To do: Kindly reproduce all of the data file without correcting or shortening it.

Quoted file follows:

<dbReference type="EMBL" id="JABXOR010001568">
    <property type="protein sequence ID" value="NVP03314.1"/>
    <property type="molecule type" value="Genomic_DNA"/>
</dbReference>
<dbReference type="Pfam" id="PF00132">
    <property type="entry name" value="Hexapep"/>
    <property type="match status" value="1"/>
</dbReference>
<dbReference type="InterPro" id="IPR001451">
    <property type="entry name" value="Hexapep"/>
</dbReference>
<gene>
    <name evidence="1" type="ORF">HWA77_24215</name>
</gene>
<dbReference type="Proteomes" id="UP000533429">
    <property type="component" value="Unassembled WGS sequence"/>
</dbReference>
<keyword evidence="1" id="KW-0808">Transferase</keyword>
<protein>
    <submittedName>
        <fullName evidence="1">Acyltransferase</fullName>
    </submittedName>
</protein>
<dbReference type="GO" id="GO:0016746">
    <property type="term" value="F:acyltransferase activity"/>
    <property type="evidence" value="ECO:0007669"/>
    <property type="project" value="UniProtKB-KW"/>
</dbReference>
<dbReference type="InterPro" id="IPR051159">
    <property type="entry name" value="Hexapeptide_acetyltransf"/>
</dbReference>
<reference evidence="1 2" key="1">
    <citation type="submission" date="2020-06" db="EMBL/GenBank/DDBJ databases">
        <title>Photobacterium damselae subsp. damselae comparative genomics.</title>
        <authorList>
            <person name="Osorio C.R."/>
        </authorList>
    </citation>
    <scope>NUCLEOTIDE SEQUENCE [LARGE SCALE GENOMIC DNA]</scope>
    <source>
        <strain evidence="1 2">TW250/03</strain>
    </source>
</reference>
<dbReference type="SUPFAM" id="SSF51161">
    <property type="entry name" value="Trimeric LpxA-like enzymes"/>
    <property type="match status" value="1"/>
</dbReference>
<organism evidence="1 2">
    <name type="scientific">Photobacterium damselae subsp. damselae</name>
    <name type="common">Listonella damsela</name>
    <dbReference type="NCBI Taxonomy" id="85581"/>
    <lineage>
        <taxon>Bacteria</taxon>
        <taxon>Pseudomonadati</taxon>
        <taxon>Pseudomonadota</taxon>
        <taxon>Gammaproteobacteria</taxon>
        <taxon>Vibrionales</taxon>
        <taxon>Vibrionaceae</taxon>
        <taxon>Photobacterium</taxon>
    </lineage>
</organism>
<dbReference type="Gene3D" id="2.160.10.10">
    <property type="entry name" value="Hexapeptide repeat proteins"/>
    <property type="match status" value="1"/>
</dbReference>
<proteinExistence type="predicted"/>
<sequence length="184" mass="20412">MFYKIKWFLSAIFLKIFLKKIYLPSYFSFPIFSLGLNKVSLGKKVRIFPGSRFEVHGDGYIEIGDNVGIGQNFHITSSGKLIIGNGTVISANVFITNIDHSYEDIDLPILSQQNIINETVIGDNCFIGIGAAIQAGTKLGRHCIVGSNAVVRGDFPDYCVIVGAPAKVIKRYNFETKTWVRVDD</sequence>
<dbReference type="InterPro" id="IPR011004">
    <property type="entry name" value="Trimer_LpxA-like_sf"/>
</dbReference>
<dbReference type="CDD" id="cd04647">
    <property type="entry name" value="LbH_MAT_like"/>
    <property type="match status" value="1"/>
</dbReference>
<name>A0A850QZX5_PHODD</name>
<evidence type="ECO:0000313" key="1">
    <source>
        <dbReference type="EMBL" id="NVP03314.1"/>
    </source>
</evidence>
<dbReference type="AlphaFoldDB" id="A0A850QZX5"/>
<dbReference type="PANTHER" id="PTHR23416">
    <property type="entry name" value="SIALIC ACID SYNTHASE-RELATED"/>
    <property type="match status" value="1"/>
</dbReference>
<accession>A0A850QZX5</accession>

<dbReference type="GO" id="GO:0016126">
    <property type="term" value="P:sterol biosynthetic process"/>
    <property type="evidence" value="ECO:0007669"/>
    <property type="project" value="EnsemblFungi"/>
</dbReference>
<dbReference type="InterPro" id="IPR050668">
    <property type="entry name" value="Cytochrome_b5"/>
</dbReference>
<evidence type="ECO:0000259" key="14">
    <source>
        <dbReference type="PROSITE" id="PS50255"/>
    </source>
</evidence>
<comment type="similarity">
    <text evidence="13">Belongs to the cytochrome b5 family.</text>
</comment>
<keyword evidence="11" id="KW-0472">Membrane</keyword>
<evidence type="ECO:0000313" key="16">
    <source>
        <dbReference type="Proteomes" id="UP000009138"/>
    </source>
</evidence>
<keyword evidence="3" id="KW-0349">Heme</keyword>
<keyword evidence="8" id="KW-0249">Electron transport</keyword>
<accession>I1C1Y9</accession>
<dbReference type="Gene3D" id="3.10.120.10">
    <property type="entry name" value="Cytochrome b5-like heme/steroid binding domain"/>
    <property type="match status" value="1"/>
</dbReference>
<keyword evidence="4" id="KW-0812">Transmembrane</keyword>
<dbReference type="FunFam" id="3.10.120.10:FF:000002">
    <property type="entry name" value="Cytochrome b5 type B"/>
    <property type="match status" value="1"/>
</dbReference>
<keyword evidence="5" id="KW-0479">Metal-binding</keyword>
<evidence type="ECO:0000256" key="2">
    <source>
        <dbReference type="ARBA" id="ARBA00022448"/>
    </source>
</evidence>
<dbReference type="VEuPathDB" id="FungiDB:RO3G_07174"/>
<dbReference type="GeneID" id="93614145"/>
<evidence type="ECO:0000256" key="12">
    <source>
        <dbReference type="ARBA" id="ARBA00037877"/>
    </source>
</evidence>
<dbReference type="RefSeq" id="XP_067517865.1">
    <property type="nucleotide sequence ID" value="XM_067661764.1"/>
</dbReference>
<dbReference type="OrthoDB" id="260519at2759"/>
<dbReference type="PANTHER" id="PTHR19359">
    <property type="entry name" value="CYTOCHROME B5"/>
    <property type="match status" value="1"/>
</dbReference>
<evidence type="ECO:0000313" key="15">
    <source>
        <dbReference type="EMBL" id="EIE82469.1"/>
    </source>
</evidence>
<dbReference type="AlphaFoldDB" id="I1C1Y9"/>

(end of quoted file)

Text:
<dbReference type="EMBL" id="JABXOR010001568">
    <property type="protein sequence ID" value="NVP03314.1"/>
    <property type="molecule type" value="Genomic_DNA"/>
</dbReference>
<dbReference type="Pfam" id="PF00132">
    <property type="entry name" value="Hexapep"/>
    <property type="match status" value="1"/>
</dbReference>
<dbReference type="InterPro" id="IPR001451">
    <property type="entry name" value="Hexapep"/>
</dbReference>
<gene>
    <name evidence="1" type="ORF">HWA77_24215</name>
</gene>
<dbReference type="Proteomes" id="UP000533429">
    <property type="component" value="Unassembled WGS sequence"/>
</dbReference>
<keyword evidence="1" id="KW-0808">Transferase</keyword>
<protein>
    <submittedName>
        <fullName evidence="1">Acyltransferase</fullName>
    </submittedName>
</protein>
<dbReference type="GO" id="GO:0016746">
    <property type="term" value="F:acyltransferase activity"/>
    <property type="evidence" value="ECO:0007669"/>
    <property type="project" value="UniProtKB-KW"/>
</dbReference>
<dbReference type="InterPro" id="IPR051159">
    <property type="entry name" value="Hexapeptide_acetyltransf"/>
</dbReference>
<reference evidence="1 2" key="1">
    <citation type="submission" date="2020-06" db="EMBL/GenBank/DDBJ databases">
        <title>Photobacterium damselae subsp. damselae comparative genomics.</title>
        <authorList>
            <person name="Osorio C.R."/>
        </authorList>
    </citation>
    <scope>NUCLEOTIDE SEQUENCE [LARGE SCALE GENOMIC DNA]</scope>
    <source>
        <strain evidence="1 2">TW250/03</strain>
    </source>
</reference>
<dbReference type="SUPFAM" id="SSF51161">
    <property type="entry name" value="Trimeric LpxA-like enzymes"/>
    <property type="match status" value="1"/>
</dbReference>
<organism evidence="1 2">
    <name type="scientific">Photobacterium damselae subsp. damselae</name>
    <name type="common">Listonella damsela</name>
    <dbReference type="NCBI Taxonomy" id="85581"/>
    <lineage>
        <taxon>Bacteria</taxon>
        <taxon>Pseudomonadati</taxon>
        <taxon>Pseudomonadota</taxon>
        <taxon>Gammaproteobacteria</taxon>
        <taxon>Vibrionales</taxon>
        <taxon>Vibrionaceae</taxon>
        <taxon>Photobacterium</taxon>
    </lineage>
</organism>
<dbReference type="Gene3D" id="2.160.10.10">
    <property type="entry name" value="Hexapeptide repeat proteins"/>
    <property type="match status" value="1"/>
</dbReference>
<proteinExistence type="predicted"/>
<sequence length="184" mass="20412">MFYKIKWFLSAIFLKIFLKKIYLPSYFSFPIFSLGLNKVSLGKKVRIFPGSRFEVHGDGYIEIGDNVGIGQNFHITSSGKLIIGNGTVISANVFITNIDHSYEDIDLPILSQQNIINETVIGDNCFIGIGAAIQAGTKLGRHCIVGSNAVVRGDFPDYCVIVGAPAKVIKRYNFETKTWVRVDD</sequence>
<dbReference type="InterPro" id="IPR011004">
    <property type="entry name" value="Trimer_LpxA-like_sf"/>
</dbReference>
<dbReference type="CDD" id="cd04647">
    <property type="entry name" value="LbH_MAT_like"/>
    <property type="match status" value="1"/>
</dbReference>
<name>A0A850QZX5_PHODD</name>
<evidence type="ECO:0000313" key="1">
    <source>
        <dbReference type="EMBL" id="NVP03314.1"/>
    </source>
</evidence>
<dbReference type="AlphaFoldDB" id="A0A850QZX5"/>
<dbReference type="PANTHER" id="PTHR23416">
    <property type="entry name" value="SIALIC ACID SYNTHASE-RELATED"/>
    <property type="match status" value="1"/>
</dbReference>
<accession>A0A850QZX5</accession>

<dbReference type="GO" id="GO:0016126">
    <property type="term" value="P:sterol biosynthetic process"/>
    <property type="evidence" value="ECO:0007669"/>
    <property type="project" value="EnsemblFungi"/>
</dbReference>
<dbReference type="InterPro" id="IPR050668">
    <property type="entry name" value="Cytochrome_b5"/>
</dbReference>
<evidence type="ECO:0000259" key="14">
    <source>
        <dbReference type="PROSITE" id="PS50255"/>
    </source>
</evidence>
<comment type="similarity">
    <text evidence="13">Belongs to the cytochrome b5 family.</text>
</comment>
<keyword evidence="11" id="KW-0472">Membrane</keyword>
<evidence type="ECO:0000313" key="16">
    <source>
        <dbReference type="Proteomes" id="UP000009138"/>
    </source>
</evidence>
<keyword evidence="3" id="KW-0349">Heme</keyword>
<keyword evidence="8" id="KW-0249">Electron transport</keyword>
<accession>I1C1Y9</accession>
<dbReference type="Gene3D" id="3.10.120.10">
    <property type="entry name" value="Cytochrome b5-like heme/steroid binding domain"/>
    <property type="match status" value="1"/>
</dbReference>
<keyword evidence="4" id="KW-0812">Transmembrane</keyword>
<dbReference type="FunFam" id="3.10.120.10:FF:000002">
    <property type="entry name" value="Cytochrome b5 type B"/>
    <property type="match status" value="1"/>
</dbReference>
<keyword evidence="5" id="KW-0479">Metal-binding</keyword>
<evidence type="ECO:0000256" key="2">
    <source>
        <dbReference type="ARBA" id="ARBA00022448"/>
    </source>
</evidence>
<dbReference type="VEuPathDB" id="FungiDB:RO3G_07174"/>
<dbReference type="GeneID" id="93614145"/>
<evidence type="ECO:0000256" key="12">
    <source>
        <dbReference type="ARBA" id="ARBA00037877"/>
    </source>
</evidence>
<dbReference type="RefSeq" id="XP_067517865.1">
    <property type="nucleotide sequence ID" value="XM_067661764.1"/>
</dbReference>
<dbReference type="OrthoDB" id="260519at2759"/>
<dbReference type="PANTHER" id="PTHR19359">
    <property type="entry name" value="CYTOCHROME B5"/>
    <property type="match status" value="1"/>
</dbReference>
<evidence type="ECO:0000313" key="15">
    <source>
        <dbReference type="EMBL" id="EIE82469.1"/>
    </source>
</evidence>
<dbReference type="AlphaFoldDB" id="I1C1Y9"/>